In February 2013 the Governor of Illinois Pat Quinn in his State of the State address referred to the history of Ziegel as an example of the courage needed to state legislators. He said: "What we all need in this coming session is courage, real political courage to do the right thing. We don't need to look any further for examples of courage than our men and women in uniform. Men like Sergeant Tyler Ziegel, a proud Marine who grew up in Metamora, Illinois ..."[11][12]

In early May 2013, after an investigation of Ziegel's death, Peoria County Coroner Johnna Ingersoll said that death was caused by alcohol and drug intoxication, not by the fall.[13][14][15][16][17] The analysis showed that Ziegel had a blood alcohol level of .123 and a level of morphine indicating the presence of heroin was 540 ng/ml. None of these values are lethal in themselves. The cause of death, according to Ingersoll, was the combination of these substances. Coroner's jury acknowledged that Ziegel's death was accidental.[14]


  1. ^ Cotter H. (August 22, 2007). "Words Unspoken Are Rendered on War's Faces". The New York Times. Retrieved May 20, 2013.
  2. ^ a b c d e f g Leve A. (May 11, 2008). "Tyler Ziegel and Renee: one year on". The Sunday Times. Retrieved May 19, 2013.
  3. ^ a b Kramer, L.; Jerome, R. (2006). "Coming Home: A Love Story". People. 66.
  4. ^ a b Truesdell, J. (2013). "Ty Ziegel 1982–2012: 'He Never Asked, Why Me?'". People. 79.
  5. ^ "2006, Nina Berman, 1st prize, Portraits". World Press Photo. Archived from the original on May 23, 2013. Retrieved May 19, 2013.
  6. ^ Beyerstein L. (March 10, 2007). "The face of war". Salon. Archived from the original on May 23, 2013. Retrieved May 19, 2013.
  7. ^ Probst E. (November 16, 2007). "Wounded warriors face home-front battle with VA". CNN. Archived from the original on May 23, 2013. Retrieved May 19, 2013.
  8. ^ Probst E., Drash W. (November 16, 2007). "WWII vet: Wounded Marine's story 'broke my heart'". CNN. Archived from the original on May 23, 2013. Retrieved May 21, 2013.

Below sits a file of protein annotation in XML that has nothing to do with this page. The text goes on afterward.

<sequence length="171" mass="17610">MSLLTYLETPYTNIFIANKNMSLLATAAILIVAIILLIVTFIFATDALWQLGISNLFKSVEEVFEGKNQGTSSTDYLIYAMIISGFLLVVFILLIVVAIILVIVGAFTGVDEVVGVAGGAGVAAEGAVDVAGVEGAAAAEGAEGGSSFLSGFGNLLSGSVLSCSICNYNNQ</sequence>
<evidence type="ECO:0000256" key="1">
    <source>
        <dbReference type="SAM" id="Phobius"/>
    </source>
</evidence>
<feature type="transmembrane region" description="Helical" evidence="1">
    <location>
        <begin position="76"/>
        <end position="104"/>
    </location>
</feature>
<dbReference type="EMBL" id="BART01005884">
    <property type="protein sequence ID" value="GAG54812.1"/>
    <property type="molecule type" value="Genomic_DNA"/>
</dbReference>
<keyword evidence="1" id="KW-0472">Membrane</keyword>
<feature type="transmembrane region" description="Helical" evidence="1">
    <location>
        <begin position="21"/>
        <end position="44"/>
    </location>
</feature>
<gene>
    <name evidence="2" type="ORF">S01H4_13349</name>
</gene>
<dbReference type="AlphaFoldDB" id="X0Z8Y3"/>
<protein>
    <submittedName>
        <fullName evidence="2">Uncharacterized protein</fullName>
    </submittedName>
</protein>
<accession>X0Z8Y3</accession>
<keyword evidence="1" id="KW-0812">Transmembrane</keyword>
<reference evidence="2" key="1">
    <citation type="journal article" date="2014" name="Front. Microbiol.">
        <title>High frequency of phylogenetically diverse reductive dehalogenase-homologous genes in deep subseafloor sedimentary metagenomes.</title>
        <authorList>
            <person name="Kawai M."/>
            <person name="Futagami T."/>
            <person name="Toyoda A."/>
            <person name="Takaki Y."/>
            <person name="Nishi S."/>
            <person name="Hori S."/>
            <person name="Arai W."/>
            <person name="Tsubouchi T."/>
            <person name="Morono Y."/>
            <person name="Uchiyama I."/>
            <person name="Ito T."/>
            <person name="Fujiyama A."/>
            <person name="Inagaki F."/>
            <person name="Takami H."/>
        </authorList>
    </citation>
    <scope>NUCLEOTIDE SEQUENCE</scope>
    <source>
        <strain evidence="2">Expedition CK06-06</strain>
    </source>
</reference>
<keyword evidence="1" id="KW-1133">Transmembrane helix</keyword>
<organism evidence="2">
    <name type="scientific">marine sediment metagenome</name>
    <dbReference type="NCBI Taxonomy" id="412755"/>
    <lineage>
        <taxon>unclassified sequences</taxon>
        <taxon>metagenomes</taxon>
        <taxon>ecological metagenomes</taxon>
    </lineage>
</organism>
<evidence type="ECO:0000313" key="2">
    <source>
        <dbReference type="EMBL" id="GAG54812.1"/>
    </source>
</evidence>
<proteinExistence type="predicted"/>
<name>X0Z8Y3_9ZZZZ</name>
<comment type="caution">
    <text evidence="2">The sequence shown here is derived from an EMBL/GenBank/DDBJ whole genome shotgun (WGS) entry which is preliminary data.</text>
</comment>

9. ^ a b Nightengale L. (December 30, 2012). "Hundreds pay final respects to Iraq War veteran Tyler Ziegel". Journal Star. Archived from the original on June 17, 2013. Retrieved June 16, 2013.
  10. ^ Jackson D. (December 27, 2012). "Iraq War veteran dies after falling on ice". WEEK-TV. Archived from the original on June 17, 2013. Retrieved June 16, 2013.
  11. ^ "Governor Quinn Delivers 2013 State of the State Address". Illinois Government News Network. February 6, 2013. Retrieved May 23, 2013.
  12. ^ McKinney D., Buchheit Z. (February 6, 2013). "Quinn pushes for minimum wage hike, gun control and gay marriage". Chicago Sun-Times. Archived from the original on May 24, 2013. Retrieved May 23, 2013.
  13. ^ Ebenezer B. (May 2, 2013). "Coroner's report reveals war veteran died from heroin/alcohol intoxication". WEEK-TV. Archived from the original on May 24, 2013. Retrieved May 23, 2013.
  14. ^ a b "Iraq War veteran died from mix of drugs and alcohol". Journal Star. May 3, 2013. Archived from the original on May 24, 2013. Retrieved May 23, 2013.
  15. ^ "Ex-Marine who survived Iraq bombing died of drugs". Chicago Sun-Times. May 4, 2013. Retrieved May 23, 2013.
  16. ^ "Ex-Marine who survived Iraq bombing died of drugs". Daily Chronicle. May 5, 2013. Retrieved May 23, 2013.
  17. ^ "Ex-Marine who survived Iraq bombing died of drugs". The Southern Illinoisan. May 5, 2013. Retrieved May 23, 2013.